Kingston:A Jamaican specialist who performed additional tests on stomach samples from Pakistan cricket coach Bob Woolmer said on Monday that he found no traces of a potentially deadly pesticide.
The testimony of Das Gupta, chemistry department director at the Mona campus of the University of the West Indies, cast more doubt on findings by Jamaican government specialists that the late coach had been poisoned by the pesticide cypermethrin and strangled.
Gupta, testifying at the inquest into Woolmer's death, said analyses conducted Saturday at his university laboratory contradicted a previous test by Fitzmore Coates, senior officer at the government's Forensic Science Laboratory.
"I found his data puzzling and his analysis was not proper," Gupta said.
Coates had detected lethal amounts of cypermethrin in Woolmer's stomach, and also reported finding the chemical in urine and blood samples taken from the late coach.
Woolmer, 58, was found sprawled dead on the floor of his Kingston hotel room on March 18, after his powerhouse Pakistan team was eliminated from the Cricket World Cup.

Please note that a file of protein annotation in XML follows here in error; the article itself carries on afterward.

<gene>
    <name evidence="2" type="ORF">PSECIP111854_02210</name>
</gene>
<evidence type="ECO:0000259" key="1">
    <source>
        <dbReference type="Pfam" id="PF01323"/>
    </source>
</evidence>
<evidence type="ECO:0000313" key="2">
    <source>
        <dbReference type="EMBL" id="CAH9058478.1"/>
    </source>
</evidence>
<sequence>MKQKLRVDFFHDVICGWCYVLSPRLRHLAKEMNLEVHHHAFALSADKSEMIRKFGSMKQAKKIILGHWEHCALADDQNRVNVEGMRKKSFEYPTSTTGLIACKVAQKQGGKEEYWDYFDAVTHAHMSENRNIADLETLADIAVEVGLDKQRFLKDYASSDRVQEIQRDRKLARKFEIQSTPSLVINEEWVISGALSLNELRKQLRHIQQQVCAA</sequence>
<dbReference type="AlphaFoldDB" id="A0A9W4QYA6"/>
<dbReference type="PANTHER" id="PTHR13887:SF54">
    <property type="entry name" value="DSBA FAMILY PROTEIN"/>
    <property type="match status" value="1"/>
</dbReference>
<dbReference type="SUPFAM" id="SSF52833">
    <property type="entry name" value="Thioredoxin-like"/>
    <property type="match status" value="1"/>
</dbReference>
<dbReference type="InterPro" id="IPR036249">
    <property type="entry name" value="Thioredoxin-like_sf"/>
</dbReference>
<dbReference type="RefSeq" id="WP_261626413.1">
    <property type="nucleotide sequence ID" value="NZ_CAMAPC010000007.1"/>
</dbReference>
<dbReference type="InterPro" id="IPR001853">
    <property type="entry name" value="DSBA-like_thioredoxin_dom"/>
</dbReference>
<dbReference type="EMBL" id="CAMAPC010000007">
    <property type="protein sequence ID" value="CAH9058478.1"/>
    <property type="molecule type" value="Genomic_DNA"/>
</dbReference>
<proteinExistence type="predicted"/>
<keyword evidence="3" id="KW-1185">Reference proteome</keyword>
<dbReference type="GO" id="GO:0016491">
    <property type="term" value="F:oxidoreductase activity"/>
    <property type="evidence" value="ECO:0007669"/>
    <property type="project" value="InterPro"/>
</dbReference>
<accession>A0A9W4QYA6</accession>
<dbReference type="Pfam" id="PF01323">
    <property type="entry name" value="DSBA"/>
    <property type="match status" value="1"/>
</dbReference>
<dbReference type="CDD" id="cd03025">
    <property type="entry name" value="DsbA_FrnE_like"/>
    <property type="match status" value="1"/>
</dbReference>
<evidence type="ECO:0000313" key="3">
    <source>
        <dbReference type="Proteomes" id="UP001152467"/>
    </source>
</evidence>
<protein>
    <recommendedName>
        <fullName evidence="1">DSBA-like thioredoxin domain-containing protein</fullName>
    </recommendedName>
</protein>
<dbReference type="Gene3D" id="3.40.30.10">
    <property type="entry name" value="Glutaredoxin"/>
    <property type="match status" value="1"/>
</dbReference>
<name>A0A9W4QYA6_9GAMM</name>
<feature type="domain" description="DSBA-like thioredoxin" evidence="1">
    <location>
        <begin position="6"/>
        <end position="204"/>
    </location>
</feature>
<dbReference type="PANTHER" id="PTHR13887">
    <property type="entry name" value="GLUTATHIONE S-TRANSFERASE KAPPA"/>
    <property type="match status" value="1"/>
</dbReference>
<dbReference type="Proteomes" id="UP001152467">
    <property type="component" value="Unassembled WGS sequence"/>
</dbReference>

Days later, Jamaica's government pathologist, Dr Ere Sheshiah, ruled he had been strangled, setting off a globe-spanning homicide investigation.
However, several foreign doctors have concluded Woolmer died from natural causes, most likely heart disease.
A British expert recently testified at the inquest that no trace of a pesticide was found in the samples - contradicting Coates and Sheshiah.
Coroner Patrick Murphy, who is presiding over the inquest, ruled that Gupta would re-examine the toxicology samples from the coach's stomach because experts disagreed on whether poisoning was a factor in his death.
The additional testing was requested by the lead investigator, Deputy Commissioner of Police Mark Shields, who is expected to testify on Tuesday.